Tag Archives: leadership

bill hybels

Hope of the World

bill hybelsI recently came across these notes I made of Bill Hybels’ talk at the 2013 HTB leadership conference. Some useful thoughts on vision and team.

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The local church is the hope of the world. There is nothing like the local church when it is working right. The local church will only work well if it is fed well and led well. Can’t talk about leadership without vision

Vision casting – often we start by describing the place we want to go. This may not be the most useful way to bring people with you, however well you cast the vision of that place. People like it ‘here’. They know ‘here’. It’s comfortable ‘here’. You might need to start showing them exactly what is wrong with the place you are currently. People need to see the problems. And they need to realise that we cannot stay in the place we are.  Then a solution can be received. Start by building an airtight case of all the reasons why you can’t stay here.

Vision is most under threat in the middle of the project. Initial enthusiasm has died down and the end is not yet in sight. Need to remind people how far you have come in order to keep going. This also might be the point at which leaders are most vulnerable.
Team
How do we attract, develop and maintain a great team. Leaders need people to share the vision with, and to include others in. Looking for people with the five Cs: Character, Competence, Chemistry (someone you get on with), someone who fits in the Culture of the church, and someone with Calling from God. You will regret it if you compromise on these.
Need to take the time to define the culture of the church. What’s unique about it? At Willow Creek (Bill’s Church), they want people who are incessant tinkerers, who will tweak and tinker in order to improve things.
Figure out who are the most important people in the team. If calamity struck, who would you not want to lose. Who could you cope with losing. Why are they the people you’d not mind losing?  What needs to change? What has changed to bring them to that place (assuming they were important to you when they were hired)? Sometimes you realise though this that you are under using people. Make sure people are not under challenged.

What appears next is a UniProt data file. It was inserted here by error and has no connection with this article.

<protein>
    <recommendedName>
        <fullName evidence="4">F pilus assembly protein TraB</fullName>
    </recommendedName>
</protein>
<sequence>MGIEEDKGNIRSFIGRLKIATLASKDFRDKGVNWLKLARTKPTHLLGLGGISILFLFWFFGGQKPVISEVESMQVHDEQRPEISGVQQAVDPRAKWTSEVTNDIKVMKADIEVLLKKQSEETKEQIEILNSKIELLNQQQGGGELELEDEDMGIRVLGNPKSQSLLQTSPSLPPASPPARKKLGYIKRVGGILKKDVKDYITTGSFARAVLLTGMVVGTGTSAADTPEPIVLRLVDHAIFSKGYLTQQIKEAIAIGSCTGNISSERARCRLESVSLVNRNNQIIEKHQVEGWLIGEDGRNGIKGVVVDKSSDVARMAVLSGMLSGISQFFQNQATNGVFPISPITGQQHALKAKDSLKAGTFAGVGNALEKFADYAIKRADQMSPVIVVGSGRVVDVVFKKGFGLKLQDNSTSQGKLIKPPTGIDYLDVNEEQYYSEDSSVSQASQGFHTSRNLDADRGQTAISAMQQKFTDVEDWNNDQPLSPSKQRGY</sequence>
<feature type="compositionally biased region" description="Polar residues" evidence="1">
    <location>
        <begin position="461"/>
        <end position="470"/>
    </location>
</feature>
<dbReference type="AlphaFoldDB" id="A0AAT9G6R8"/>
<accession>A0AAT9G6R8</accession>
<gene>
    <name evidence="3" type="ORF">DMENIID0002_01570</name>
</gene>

We lead people but the toughest person to lead is yourself. It is our own job to keep ourselves refreshed and healthy in our leadership.  We need to find ways to replenish ourselves. Need to find the rhythms to help ourselves remain full. If we’re a pastor the best thing we bring is ourselves filled with the Holy Spirit, where we have life, patience, and humour.
dark eden

Dark Eden by Chris Beckett

Imagine the human race starting again on another planet, from two people, in a very different world. Dark Eden is about exactly that. Two people, Tommy and Angela, were stranded on Eden after a discovery mission from Earth went wrong sometime in our future. Three others attempted to take a damaged landing vehicle back to the main ship in order to return to earth to get help, but they hadn’t been heard of since leaving. Now it is five generations later, and the two have multiplied into 580, and trouble is brewing in their hunter-gatherer civilisation.

The planet is not like earth. There is no sun giving light from above, and consequently no day and night, and no heat from above. All the light comes from trees and is borne deep underground, where life on Eden begins. The trees flower and the flowers produce heat and light as they pump up their boiling sap from below. As a result, forests are warm and permanently light; everything else is dark, cold and snowy. Animals have evolved to either develop their own source of light from a part of their body, or they can see in the dark.

Five generations later, the human inhabitants of Eden are starting to get too large for the small patch of forest that they happen to have been placed in. Food is getting scarce and space is becoming cramped. They are surrounded on three sides by dark, snowy, impassable mountains, and on the other the stream makes its escape through a narrow gorge and huge waterfall.

The novel picks up the story as a young man, John Redlantern, merely a teenager, starts to challenge his community, known as ‘the family’ into leaving their little forest. His actions are not popular and threaten the unity and identity of Eden.

At this point I should say that I don’t usually read Science fiction. But here, Chris Beckett has written a marvellous book, which I urge you to read. His writing is lucid and brilliantly opens up this other world to your imagination. I’m going to write about the themes of identity which evolved from a common story, and the issues of leadership from a headstrong and impulsive young man. If you plan to read the book (and you should) you might want to stop reading here and come back afterwards as there are spoilers coming.

The Writing